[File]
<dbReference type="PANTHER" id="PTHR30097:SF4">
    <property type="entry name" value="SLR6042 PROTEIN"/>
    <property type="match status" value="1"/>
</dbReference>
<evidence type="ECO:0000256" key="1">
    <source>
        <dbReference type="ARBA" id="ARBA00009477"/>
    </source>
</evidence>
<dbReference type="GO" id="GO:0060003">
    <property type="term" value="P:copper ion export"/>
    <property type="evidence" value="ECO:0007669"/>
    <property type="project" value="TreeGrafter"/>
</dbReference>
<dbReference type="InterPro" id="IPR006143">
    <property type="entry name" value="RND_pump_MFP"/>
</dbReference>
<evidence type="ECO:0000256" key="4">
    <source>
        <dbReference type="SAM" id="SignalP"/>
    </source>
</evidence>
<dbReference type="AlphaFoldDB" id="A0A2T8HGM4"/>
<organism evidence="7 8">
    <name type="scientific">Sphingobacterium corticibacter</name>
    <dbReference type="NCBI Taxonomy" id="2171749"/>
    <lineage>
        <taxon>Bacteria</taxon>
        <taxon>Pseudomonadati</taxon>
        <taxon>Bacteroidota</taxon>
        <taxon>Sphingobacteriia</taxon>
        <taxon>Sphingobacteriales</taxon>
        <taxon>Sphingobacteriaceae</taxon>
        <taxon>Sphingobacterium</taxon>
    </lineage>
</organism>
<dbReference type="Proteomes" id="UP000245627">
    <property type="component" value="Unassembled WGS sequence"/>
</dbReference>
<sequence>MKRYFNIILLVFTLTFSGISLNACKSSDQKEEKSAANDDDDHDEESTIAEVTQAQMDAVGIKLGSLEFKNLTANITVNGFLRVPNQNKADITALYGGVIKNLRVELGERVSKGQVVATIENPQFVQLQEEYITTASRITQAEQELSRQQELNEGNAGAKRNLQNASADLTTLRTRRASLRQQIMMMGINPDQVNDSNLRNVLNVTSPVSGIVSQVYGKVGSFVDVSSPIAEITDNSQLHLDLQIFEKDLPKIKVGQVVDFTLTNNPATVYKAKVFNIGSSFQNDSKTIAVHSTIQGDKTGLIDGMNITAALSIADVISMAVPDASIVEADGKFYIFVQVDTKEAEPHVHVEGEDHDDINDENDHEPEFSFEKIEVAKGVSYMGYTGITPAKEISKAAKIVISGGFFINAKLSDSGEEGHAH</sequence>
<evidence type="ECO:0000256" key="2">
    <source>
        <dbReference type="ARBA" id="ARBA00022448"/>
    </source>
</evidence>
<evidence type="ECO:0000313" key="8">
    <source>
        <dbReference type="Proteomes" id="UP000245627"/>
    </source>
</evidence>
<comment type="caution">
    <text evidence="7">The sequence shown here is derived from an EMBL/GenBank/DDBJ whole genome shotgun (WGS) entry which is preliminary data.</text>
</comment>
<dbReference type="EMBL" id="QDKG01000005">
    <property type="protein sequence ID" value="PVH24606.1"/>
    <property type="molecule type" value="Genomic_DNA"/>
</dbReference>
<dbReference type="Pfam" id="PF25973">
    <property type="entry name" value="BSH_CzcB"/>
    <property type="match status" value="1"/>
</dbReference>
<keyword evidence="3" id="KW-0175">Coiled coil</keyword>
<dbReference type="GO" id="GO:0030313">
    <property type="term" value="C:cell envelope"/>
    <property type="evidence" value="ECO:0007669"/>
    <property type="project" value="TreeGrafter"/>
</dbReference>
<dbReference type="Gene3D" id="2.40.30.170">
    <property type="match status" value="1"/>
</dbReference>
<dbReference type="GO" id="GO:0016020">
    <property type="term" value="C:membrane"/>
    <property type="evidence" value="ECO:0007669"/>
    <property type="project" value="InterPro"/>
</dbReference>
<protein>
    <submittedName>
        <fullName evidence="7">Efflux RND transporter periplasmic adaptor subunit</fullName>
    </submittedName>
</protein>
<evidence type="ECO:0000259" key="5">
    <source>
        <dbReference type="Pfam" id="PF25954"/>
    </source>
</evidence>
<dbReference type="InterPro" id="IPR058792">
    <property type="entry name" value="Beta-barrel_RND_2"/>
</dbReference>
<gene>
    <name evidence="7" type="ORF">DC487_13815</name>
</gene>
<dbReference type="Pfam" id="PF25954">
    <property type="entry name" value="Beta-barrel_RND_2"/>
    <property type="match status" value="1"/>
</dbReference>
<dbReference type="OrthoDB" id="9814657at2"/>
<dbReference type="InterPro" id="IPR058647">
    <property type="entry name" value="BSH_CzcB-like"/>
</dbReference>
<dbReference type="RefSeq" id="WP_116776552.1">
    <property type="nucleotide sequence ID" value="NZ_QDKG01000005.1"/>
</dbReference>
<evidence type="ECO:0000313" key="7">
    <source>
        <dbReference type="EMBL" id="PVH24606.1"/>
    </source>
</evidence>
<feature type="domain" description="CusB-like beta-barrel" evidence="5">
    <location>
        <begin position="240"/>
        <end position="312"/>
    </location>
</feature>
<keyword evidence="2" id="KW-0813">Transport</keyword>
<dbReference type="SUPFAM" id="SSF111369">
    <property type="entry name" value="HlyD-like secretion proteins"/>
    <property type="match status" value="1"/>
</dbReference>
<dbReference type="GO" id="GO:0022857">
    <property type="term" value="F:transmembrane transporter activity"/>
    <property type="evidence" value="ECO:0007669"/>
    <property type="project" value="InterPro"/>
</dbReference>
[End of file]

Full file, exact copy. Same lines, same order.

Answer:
<dbReference type="PANTHER" id="PTHR30097:SF4">
    <property type="entry name" value="SLR6042 PROTEIN"/>
    <property type="match status" value="1"/>
</dbReference>
<evidence type="ECO:0000256" key="1">
    <source>
        <dbReference type="ARBA" id="ARBA00009477"/>
    </source>
</evidence>
<dbReference type="GO" id="GO:0060003">
    <property type="term" value="P:copper ion export"/>
    <property type="evidence" value="ECO:0007669"/>
    <property type="project" value="TreeGrafter"/>
</dbReference>
<dbReference type="InterPro" id="IPR006143">
    <property type="entry name" value="RND_pump_MFP"/>
</dbReference>
<evidence type="ECO:0000256" key="4">
    <source>
        <dbReference type="SAM" id="SignalP"/>
    </source>
</evidence>
<dbReference type="AlphaFoldDB" id="A0A2T8HGM4"/>
<organism evidence="7 8">
    <name type="scientific">Sphingobacterium corticibacter</name>
    <dbReference type="NCBI Taxonomy" id="2171749"/>
    <lineage>
        <taxon>Bacteria</taxon>
        <taxon>Pseudomonadati</taxon>
        <taxon>Bacteroidota</taxon>
        <taxon>Sphingobacteriia</taxon>
        <taxon>Sphingobacteriales</taxon>
        <taxon>Sphingobacteriaceae</taxon>
        <taxon>Sphingobacterium</taxon>
    </lineage>
</organism>
<dbReference type="Proteomes" id="UP000245627">
    <property type="component" value="Unassembled WGS sequence"/>
</dbReference>
<sequence>MKRYFNIILLVFTLTFSGISLNACKSSDQKEEKSAANDDDDHDEESTIAEVTQAQMDAVGIKLGSLEFKNLTANITVNGFLRVPNQNKADITALYGGVIKNLRVELGERVSKGQVVATIENPQFVQLQEEYITTASRITQAEQELSRQQELNEGNAGAKRNLQNASADLTTLRTRRASLRQQIMMMGINPDQVNDSNLRNVLNVTSPVSGIVSQVYGKVGSFVDVSSPIAEITDNSQLHLDLQIFEKDLPKIKVGQVVDFTLTNNPATVYKAKVFNIGSSFQNDSKTIAVHSTIQGDKTGLIDGMNITAALSIADVISMAVPDASIVEADGKFYIFVQVDTKEAEPHVHVEGEDHDDINDENDHEPEFSFEKIEVAKGVSYMGYTGITPAKEISKAAKIVISGGFFINAKLSDSGEEGHAH</sequence>
<evidence type="ECO:0000256" key="2">
    <source>
        <dbReference type="ARBA" id="ARBA00022448"/>
    </source>
</evidence>
<evidence type="ECO:0000313" key="8">
    <source>
        <dbReference type="Proteomes" id="UP000245627"/>
    </source>
</evidence>
<comment type="caution">
    <text evidence="7">The sequence shown here is derived from an EMBL/GenBank/DDBJ whole genome shotgun (WGS) entry which is preliminary data.</text>
</comment>
<dbReference type="EMBL" id="QDKG01000005">
    <property type="protein sequence ID" value="PVH24606.1"/>
    <property type="molecule type" value="Genomic_DNA"/>
</dbReference>
<dbReference type="Pfam" id="PF25973">
    <property type="entry name" value="BSH_CzcB"/>
    <property type="match status" value="1"/>
</dbReference>
<keyword evidence="3" id="KW-0175">Coiled coil</keyword>
<dbReference type="GO" id="GO:0030313">
    <property type="term" value="C:cell envelope"/>
    <property type="evidence" value="ECO:0007669"/>
    <property type="project" value="TreeGrafter"/>
</dbReference>
<dbReference type="Gene3D" id="2.40.30.170">
    <property type="match status" value="1"/>
</dbReference>
<dbReference type="GO" id="GO:0016020">
    <property type="term" value="C:membrane"/>
    <property type="evidence" value="ECO:0007669"/>
    <property type="project" value="InterPro"/>
</dbReference>
<protein>
    <submittedName>
        <fullName evidence="7">Efflux RND transporter periplasmic adaptor subunit</fullName>
    </submittedName>
</protein>
<evidence type="ECO:0000259" key="5">
    <source>
        <dbReference type="Pfam" id="PF25954"/>
    </source>
</evidence>
<dbReference type="InterPro" id="IPR058792">
    <property type="entry name" value="Beta-barrel_RND_2"/>
</dbReference>
<gene>
    <name evidence="7" type="ORF">DC487_13815</name>
</gene>
<dbReference type="Pfam" id="PF25954">
    <property type="entry name" value="Beta-barrel_RND_2"/>
    <property type="match status" value="1"/>
</dbReference>
<dbReference type="OrthoDB" id="9814657at2"/>
<dbReference type="InterPro" id="IPR058647">
    <property type="entry name" value="BSH_CzcB-like"/>
</dbReference>
<dbReference type="RefSeq" id="WP_116776552.1">
    <property type="nucleotide sequence ID" value="NZ_QDKG01000005.1"/>
</dbReference>
<evidence type="ECO:0000313" key="7">
    <source>
        <dbReference type="EMBL" id="PVH24606.1"/>
    </source>
</evidence>
<feature type="domain" description="CusB-like beta-barrel" evidence="5">
    <location>
        <begin position="240"/>
        <end position="312"/>
    </location>
</feature>
<keyword evidence="2" id="KW-0813">Transport</keyword>
<dbReference type="SUPFAM" id="SSF111369">
    <property type="entry name" value="HlyD-like secretion proteins"/>
    <property type="match status" value="1"/>
</dbReference>
<dbReference type="GO" id="GO:0022857">
    <property type="term" value="F:transmembrane transporter activity"/>
    <property type="evidence" value="ECO:0007669"/>
    <property type="project" value="InterPro"/>
</dbReference>